Struggling through his least productive NHL season, Jonathan Toews was admittedly a little puzzled in January when he was selected for his third NHL all-star game.
He called the honour “bittersweet.”
The Chicago Blackhawks captain, who shares the league’s highest cap hit this season with teammate Patrick Kane (US$10.5 million), was tied for 117th in league scoring at the time with just 28 points, and 159th with a mere nine goals.
The 28-year-old has been an offensive juggernaut since, racking up 11 goals and 28 points over his last 26 games, outscoring none other than Sidney Crosby over that span.
Chicago has the NHL’s best record (19-5-2) in that stretch with Kane also re-emerging as an MVP threat.
“You can just tell how much more confident he is with the puck. He’s moving his feet really well (too),” teammate Andrew Desjardins said of Toews. “But I think that all comes into play when the confidence gets going. It’s an automatic thing (snaps fingers) where your feet are moving, you’re comfortable with the puck, you’re fighting off checks. When he’s at his best it’s amazing how good he is in the grind areas protecting pucks.
“I think you can definitely tell when he’s got it going on,” Desjardins added. “He’s pretty hard to get off the puck.”
But from October into January, Toews was lacking that same pop, struggling to chip in offensively even as he remained a steady leader, defensive weapon and faceoff ace. Toews, who’d potted at least 23 goals in each of his first nine seasons, didn’t score goal No. 1 this year until the Blackhawks ninth game and by the time 2016 was through, he had just six goals and 12 assists.
What stuck out to teammates like Desjardins though was how cool and composed Toews remained.
Veteran teammate Jordin Tootoo said Toews kept his “panic button…always on an even-keel,” an approach that helps explain Toews’ spectacular winning ways, including three Stanley Cups and a 47-1-1 record with Team Canada.
“With Toewser, I think at the end of the day it’s mind over matter,” Tootoo said. “He’s got great willpower and belief in himself that eventually things are going to turn around and that’s why he’s a great leader.”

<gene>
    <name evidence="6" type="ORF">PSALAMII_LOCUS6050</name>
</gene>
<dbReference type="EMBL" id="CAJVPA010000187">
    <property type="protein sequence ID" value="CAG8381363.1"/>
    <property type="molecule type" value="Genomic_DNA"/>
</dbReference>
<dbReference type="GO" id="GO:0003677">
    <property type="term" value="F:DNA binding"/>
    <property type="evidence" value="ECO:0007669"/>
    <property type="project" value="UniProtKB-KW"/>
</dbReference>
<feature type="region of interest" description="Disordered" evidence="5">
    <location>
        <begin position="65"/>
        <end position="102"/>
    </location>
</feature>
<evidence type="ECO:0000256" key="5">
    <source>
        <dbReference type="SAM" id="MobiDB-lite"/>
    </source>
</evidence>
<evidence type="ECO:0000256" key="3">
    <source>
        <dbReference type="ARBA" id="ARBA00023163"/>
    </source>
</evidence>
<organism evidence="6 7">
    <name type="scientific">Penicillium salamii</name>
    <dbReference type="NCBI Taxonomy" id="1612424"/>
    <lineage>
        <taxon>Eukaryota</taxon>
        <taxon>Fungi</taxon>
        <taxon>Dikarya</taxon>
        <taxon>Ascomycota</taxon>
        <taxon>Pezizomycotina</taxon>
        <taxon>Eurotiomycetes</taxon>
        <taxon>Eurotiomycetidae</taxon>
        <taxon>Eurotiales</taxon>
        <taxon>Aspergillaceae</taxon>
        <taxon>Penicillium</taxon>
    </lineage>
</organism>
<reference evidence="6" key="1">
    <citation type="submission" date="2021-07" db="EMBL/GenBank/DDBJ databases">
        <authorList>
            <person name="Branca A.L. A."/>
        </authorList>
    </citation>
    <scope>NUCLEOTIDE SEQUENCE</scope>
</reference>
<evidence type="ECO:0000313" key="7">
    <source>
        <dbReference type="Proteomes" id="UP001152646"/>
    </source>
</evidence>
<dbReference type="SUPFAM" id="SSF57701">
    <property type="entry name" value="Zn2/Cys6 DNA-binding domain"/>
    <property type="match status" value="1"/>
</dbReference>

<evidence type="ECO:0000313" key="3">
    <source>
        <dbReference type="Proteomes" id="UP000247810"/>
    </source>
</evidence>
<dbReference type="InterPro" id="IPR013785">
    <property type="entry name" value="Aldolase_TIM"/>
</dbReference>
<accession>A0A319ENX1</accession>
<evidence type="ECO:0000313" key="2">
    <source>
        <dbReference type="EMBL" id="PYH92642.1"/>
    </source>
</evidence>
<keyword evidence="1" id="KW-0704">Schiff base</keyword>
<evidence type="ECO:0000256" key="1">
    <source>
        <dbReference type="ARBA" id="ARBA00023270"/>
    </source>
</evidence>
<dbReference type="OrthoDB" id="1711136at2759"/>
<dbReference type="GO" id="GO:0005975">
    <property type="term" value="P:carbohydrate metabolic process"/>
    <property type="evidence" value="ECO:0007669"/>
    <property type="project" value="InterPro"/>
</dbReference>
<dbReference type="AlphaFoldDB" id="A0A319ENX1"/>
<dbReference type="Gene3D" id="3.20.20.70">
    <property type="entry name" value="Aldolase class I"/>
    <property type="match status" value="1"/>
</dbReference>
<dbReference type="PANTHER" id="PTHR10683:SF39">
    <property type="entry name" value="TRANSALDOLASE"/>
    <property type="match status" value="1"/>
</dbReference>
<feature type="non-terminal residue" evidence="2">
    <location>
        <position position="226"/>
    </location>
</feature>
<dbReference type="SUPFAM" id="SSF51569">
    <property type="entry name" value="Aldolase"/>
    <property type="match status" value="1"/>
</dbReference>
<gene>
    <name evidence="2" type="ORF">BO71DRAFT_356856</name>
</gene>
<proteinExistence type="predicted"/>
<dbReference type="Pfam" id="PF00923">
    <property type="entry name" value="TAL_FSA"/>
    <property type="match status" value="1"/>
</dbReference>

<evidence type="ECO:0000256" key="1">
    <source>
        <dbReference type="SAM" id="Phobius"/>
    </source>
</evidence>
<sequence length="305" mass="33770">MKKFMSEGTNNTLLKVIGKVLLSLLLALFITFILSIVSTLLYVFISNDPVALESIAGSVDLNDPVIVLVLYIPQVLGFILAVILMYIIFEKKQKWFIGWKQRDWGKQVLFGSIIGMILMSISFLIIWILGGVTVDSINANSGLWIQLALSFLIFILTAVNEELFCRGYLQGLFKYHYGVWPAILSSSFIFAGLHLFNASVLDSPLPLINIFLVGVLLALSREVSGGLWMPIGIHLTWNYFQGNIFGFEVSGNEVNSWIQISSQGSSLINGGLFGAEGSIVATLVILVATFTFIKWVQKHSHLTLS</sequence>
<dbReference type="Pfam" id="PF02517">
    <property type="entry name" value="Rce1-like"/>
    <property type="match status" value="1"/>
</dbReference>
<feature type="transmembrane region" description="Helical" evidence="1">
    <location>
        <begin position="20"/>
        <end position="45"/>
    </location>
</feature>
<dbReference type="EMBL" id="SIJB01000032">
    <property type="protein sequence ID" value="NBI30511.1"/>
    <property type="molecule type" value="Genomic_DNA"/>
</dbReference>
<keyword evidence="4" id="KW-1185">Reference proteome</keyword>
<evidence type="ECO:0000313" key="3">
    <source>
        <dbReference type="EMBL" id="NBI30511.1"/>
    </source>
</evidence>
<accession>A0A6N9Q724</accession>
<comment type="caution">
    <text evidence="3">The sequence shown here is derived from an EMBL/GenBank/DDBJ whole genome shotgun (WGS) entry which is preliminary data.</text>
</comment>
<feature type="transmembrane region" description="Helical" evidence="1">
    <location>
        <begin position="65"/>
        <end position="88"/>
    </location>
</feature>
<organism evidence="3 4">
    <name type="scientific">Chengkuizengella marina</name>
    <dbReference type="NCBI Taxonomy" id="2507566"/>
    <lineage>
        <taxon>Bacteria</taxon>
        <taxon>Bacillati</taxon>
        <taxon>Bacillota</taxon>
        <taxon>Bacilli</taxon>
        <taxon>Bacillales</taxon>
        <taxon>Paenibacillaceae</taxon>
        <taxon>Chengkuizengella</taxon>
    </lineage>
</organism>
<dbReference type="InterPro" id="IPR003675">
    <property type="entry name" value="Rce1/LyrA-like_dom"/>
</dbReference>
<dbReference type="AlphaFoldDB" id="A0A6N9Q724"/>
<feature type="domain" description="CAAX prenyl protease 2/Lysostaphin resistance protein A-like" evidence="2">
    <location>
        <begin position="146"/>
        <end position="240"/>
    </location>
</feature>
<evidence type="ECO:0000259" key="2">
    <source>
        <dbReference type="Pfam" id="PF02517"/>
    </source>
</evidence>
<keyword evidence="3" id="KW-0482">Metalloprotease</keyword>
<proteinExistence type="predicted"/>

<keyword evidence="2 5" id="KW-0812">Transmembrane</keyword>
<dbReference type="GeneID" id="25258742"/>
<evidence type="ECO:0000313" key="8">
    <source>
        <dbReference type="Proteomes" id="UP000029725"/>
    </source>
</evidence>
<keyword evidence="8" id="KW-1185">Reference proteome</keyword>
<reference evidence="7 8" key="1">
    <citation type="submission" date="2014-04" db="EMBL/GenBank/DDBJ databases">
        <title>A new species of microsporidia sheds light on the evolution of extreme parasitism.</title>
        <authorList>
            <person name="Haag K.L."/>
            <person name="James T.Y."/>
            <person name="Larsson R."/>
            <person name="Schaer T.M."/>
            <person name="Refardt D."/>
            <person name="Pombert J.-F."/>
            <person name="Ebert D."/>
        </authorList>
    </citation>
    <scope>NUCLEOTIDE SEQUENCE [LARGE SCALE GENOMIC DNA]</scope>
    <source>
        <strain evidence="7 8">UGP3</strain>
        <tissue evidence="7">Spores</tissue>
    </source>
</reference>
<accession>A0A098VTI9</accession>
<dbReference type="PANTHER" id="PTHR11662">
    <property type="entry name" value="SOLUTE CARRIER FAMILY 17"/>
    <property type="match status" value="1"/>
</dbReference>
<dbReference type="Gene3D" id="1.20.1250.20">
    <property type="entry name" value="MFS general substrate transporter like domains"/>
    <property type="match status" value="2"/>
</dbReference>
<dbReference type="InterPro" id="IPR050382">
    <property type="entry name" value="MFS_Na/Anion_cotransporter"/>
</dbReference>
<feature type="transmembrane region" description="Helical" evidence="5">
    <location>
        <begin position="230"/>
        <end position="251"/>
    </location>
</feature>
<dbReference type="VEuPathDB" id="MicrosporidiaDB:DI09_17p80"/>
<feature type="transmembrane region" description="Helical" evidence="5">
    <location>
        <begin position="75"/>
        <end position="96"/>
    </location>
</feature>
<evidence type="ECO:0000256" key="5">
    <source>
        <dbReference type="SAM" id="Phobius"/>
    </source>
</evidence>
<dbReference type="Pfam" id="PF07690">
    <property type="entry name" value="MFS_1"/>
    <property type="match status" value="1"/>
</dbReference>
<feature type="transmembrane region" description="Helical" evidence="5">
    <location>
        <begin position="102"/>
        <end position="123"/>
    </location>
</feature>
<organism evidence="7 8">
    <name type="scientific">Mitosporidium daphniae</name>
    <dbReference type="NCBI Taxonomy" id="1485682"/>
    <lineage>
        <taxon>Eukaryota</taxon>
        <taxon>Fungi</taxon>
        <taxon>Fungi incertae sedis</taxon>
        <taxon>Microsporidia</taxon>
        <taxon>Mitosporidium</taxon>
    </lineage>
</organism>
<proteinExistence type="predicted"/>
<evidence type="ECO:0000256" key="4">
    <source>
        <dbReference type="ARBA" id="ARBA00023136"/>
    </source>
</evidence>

The “mind over matter” mentality is one Toews seems to be working at constantly. His Instagram posts show his admiration for books like “The Obstacle is the Way: The Timeless Art of Turning Trials into Triumph” and “The Art of Learning: An Inner Journey to Optimal Performance”.
A couple weeks ago he shared a video of himself struggling, with some frustration, to make it onto Chicago’s bench with the caption: “Don’t let the little things get the best of you!”
Toews told reporters in mid-January that he was trying to handle the challenges of his slump with more poise than he might have as a younger player. He was determined to “objectively assess” his game without overreaction.
“I’m trying to learn more and more about my game and what’s good about it and what needs work,” Toews said.
Once a long-time member of division rival Nashville, Tootoo had combatted Toews plenty on the ice in previous years. What he’s learned this season was the Manitoba native’s overarching philosophy to the game: “The more team success (you have) the more individual success you have”.
“To him it’s all about the team and that’s how you win championships,” Tootoo said. “You set aside your individual success for the benefit of the team and he shows great examples of that.
“When he was hitting kind of a rough patch here the team was having success and ultimately that’s all he cared about.”
Blackhawks centre Marcus Kruger said teammates paid little attention to Toews’ struggles in part because his competition level was still so high. He also drew the eye of opponents which opened up space for linemates like Richard Panik, who’s scored a career-best 22 goals already this season.
Desjardins played with likely hall of famers Joe Thornton and Patrick Marleau for four-plus seasons in San Jose and found that Toews handled his offensive frustrations in an equally professional way.
“They battle through it,” Desjardins said.
Toews’ personal aim was a heavier game around the net, crashing the crease with the puck where possible. He’s been shooting it a bit more these days, but mostly luck has just come around to his side. He scored only nine times on his first 113 shots this season (eight per cent), connecting on 11 of his next 74 (14.9).
“He was a professional about it and kept working,” Kruger said. “It was nice to see him break through.”
Jonas Siegel, The Canadian Press